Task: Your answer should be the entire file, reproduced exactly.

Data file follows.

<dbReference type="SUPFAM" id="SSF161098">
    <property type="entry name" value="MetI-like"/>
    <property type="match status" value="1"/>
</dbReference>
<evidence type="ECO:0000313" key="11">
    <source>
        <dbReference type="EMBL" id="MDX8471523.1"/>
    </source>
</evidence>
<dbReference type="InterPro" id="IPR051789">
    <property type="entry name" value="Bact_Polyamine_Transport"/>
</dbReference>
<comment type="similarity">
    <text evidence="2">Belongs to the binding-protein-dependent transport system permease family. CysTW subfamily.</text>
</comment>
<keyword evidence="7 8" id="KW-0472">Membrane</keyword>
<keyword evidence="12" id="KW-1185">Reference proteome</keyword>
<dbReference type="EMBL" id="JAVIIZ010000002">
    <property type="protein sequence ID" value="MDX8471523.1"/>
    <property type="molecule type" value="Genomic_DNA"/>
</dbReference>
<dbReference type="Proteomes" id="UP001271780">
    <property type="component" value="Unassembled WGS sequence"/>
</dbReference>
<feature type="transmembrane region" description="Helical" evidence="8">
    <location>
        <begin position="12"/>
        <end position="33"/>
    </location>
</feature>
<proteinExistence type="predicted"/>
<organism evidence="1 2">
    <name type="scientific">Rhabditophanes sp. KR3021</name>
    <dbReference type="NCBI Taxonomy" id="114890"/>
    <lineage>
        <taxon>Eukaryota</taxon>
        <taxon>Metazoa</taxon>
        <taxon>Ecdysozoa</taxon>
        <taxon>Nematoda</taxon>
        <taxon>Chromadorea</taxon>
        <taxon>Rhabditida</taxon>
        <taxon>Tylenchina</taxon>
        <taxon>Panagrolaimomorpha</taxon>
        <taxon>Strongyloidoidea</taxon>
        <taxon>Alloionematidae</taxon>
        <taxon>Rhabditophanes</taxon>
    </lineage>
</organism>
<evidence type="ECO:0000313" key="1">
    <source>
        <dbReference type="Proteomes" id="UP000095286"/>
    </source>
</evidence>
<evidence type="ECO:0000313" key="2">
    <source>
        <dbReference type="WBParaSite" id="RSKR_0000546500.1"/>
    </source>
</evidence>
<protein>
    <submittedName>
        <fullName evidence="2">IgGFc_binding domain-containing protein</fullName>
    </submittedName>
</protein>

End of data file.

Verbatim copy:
<dbReference type="SUPFAM" id="SSF161098">
    <property type="entry name" value="MetI-like"/>
    <property type="match status" value="1"/>
</dbReference>
<evidence type="ECO:0000313" key="11">
    <source>
        <dbReference type="EMBL" id="MDX8471523.1"/>
    </source>
</evidence>
<dbReference type="InterPro" id="IPR051789">
    <property type="entry name" value="Bact_Polyamine_Transport"/>
</dbReference>
<comment type="similarity">
    <text evidence="2">Belongs to the binding-protein-dependent transport system permease family. CysTW subfamily.</text>
</comment>
<keyword evidence="7 8" id="KW-0472">Membrane</keyword>
<keyword evidence="12" id="KW-1185">Reference proteome</keyword>
<dbReference type="EMBL" id="JAVIIZ010000002">
    <property type="protein sequence ID" value="MDX8471523.1"/>
    <property type="molecule type" value="Genomic_DNA"/>
</dbReference>
<dbReference type="Proteomes" id="UP001271780">
    <property type="component" value="Unassembled WGS sequence"/>
</dbReference>
<feature type="transmembrane region" description="Helical" evidence="8">
    <location>
        <begin position="12"/>
        <end position="33"/>
    </location>
</feature>
<proteinExistence type="predicted"/>
<organism evidence="1 2">
    <name type="scientific">Rhabditophanes sp. KR3021</name>
    <dbReference type="NCBI Taxonomy" id="114890"/>
    <lineage>
        <taxon>Eukaryota</taxon>
        <taxon>Metazoa</taxon>
        <taxon>Ecdysozoa</taxon>
        <taxon>Nematoda</taxon>
        <taxon>Chromadorea</taxon>
        <taxon>Rhabditida</taxon>
        <taxon>Tylenchina</taxon>
        <taxon>Panagrolaimomorpha</taxon>
        <taxon>Strongyloidoidea</taxon>
        <taxon>Alloionematidae</taxon>
        <taxon>Rhabditophanes</taxon>
    </lineage>
</organism>
<evidence type="ECO:0000313" key="1">
    <source>
        <dbReference type="Proteomes" id="UP000095286"/>
    </source>
</evidence>
<evidence type="ECO:0000313" key="2">
    <source>
        <dbReference type="WBParaSite" id="RSKR_0000546500.1"/>
    </source>
</evidence>
<protein>
    <submittedName>
        <fullName evidence="2">IgGFc_binding domain-containing protein</fullName>
    </submittedName>
</protein>